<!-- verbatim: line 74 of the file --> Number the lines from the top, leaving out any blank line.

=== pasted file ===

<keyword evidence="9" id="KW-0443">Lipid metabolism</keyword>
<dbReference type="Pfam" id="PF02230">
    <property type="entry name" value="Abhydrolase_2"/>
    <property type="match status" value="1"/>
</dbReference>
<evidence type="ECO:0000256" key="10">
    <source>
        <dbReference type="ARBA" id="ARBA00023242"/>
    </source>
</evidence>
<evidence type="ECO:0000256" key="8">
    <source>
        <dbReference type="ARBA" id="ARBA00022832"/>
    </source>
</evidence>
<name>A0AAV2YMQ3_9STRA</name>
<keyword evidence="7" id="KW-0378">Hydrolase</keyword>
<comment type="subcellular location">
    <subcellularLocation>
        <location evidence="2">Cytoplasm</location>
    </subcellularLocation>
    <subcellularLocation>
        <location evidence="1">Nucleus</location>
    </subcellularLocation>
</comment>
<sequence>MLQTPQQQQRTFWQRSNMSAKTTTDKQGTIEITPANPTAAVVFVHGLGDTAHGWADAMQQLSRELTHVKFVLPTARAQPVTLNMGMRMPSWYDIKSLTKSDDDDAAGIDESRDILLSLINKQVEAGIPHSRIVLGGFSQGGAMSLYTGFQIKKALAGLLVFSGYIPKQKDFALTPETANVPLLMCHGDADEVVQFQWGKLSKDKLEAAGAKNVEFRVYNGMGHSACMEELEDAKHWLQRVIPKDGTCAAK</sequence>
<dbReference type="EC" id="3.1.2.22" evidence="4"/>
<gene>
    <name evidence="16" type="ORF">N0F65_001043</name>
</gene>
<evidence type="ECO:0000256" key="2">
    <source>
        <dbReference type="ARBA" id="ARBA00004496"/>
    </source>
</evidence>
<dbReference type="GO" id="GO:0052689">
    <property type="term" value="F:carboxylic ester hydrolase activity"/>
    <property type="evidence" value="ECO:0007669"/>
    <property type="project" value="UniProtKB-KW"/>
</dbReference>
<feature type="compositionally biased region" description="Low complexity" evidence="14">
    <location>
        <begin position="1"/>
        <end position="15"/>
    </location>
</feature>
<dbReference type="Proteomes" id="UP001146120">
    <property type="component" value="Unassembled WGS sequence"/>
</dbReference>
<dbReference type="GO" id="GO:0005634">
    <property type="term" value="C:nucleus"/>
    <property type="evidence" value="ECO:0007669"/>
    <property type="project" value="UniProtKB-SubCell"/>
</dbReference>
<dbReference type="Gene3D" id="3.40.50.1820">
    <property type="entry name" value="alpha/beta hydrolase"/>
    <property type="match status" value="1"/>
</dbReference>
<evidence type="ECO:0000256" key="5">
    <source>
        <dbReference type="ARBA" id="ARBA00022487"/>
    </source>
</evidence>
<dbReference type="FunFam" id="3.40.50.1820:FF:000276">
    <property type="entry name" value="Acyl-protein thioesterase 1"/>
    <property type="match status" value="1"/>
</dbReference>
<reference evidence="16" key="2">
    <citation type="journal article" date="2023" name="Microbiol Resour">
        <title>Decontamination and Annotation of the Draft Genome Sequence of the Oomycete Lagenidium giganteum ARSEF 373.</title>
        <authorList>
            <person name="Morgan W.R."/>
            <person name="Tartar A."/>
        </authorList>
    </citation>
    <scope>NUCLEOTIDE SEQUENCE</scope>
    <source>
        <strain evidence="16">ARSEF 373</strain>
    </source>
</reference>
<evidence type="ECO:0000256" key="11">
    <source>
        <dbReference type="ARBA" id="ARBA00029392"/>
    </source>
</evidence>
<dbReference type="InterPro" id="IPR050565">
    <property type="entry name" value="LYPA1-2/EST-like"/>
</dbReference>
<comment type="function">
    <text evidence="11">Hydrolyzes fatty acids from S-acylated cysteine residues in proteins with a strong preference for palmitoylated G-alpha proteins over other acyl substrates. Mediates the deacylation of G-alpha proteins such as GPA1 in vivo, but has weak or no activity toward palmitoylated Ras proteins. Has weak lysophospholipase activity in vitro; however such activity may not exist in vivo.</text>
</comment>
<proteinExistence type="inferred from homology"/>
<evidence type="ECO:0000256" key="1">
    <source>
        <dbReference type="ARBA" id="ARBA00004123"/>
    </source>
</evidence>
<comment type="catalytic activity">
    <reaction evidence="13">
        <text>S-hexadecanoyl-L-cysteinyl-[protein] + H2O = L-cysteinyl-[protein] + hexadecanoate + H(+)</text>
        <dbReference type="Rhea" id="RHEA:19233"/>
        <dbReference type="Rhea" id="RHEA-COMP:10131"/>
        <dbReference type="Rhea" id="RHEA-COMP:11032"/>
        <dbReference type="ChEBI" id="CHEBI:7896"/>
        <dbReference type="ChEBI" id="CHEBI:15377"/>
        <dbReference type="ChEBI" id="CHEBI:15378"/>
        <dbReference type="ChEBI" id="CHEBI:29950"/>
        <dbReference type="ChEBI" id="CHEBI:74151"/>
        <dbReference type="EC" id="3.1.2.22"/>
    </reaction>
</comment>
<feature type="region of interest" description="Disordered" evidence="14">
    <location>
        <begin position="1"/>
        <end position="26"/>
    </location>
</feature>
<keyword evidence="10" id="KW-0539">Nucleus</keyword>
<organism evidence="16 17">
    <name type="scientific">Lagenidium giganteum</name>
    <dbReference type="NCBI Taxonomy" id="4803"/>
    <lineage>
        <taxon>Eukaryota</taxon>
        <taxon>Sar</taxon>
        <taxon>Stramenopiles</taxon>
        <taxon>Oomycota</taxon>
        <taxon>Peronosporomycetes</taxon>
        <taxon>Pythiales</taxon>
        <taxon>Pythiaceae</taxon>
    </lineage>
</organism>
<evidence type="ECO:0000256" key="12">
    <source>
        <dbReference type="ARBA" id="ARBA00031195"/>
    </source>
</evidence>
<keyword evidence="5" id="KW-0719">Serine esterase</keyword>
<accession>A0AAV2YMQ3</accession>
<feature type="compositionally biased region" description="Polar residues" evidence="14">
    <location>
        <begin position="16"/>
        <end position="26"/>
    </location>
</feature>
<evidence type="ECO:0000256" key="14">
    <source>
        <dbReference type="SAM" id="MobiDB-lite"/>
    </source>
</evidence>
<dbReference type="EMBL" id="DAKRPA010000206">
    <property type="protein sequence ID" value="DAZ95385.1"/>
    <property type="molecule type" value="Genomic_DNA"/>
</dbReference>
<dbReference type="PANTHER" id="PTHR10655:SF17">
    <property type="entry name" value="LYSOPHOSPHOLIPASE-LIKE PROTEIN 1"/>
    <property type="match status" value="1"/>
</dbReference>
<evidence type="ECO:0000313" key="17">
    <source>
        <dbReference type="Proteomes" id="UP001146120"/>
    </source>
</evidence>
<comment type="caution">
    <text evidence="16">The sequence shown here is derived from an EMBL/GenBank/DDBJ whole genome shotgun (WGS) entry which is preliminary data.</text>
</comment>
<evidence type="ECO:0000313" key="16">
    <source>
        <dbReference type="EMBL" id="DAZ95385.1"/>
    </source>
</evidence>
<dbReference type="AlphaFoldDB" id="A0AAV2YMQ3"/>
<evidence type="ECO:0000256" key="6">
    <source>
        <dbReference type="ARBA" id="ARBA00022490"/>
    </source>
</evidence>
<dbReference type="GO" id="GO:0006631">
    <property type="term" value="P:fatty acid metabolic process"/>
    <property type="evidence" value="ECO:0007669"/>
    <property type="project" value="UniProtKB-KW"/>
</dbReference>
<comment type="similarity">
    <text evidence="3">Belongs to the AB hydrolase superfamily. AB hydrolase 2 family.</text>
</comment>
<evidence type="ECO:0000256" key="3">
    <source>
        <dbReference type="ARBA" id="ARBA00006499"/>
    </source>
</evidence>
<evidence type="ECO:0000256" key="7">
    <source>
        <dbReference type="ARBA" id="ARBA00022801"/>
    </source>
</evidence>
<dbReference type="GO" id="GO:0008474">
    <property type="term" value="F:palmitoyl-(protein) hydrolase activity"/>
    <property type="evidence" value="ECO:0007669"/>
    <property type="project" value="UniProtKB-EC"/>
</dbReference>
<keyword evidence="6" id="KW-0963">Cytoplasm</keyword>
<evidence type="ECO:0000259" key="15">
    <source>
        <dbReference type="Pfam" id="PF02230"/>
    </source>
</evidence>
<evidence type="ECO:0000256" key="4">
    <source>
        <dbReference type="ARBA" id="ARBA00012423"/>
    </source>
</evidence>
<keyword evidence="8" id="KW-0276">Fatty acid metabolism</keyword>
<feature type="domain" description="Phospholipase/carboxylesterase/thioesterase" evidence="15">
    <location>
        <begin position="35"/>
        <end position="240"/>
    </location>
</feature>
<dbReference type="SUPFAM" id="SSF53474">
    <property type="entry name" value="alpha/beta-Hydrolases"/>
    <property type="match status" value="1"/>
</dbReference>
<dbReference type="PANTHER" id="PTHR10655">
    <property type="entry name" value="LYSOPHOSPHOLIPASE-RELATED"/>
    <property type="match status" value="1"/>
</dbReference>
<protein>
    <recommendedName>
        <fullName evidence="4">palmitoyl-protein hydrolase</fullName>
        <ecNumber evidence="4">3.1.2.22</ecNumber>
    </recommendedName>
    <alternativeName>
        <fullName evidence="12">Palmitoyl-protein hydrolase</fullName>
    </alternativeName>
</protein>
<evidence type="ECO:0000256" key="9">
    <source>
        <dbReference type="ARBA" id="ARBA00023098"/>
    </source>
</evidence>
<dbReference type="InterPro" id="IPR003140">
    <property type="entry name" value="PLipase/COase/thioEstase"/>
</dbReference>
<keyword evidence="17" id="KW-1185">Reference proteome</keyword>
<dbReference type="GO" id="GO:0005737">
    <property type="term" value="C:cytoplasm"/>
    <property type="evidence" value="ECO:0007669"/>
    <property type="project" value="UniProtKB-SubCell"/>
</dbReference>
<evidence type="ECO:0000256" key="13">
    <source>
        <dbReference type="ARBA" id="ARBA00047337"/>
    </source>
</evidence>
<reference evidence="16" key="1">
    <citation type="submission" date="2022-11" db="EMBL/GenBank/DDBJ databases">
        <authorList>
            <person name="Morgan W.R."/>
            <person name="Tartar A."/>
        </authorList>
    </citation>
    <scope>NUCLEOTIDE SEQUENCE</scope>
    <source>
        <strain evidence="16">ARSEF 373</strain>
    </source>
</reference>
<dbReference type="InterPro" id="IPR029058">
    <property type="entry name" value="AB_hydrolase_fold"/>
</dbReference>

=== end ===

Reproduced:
        </authorList>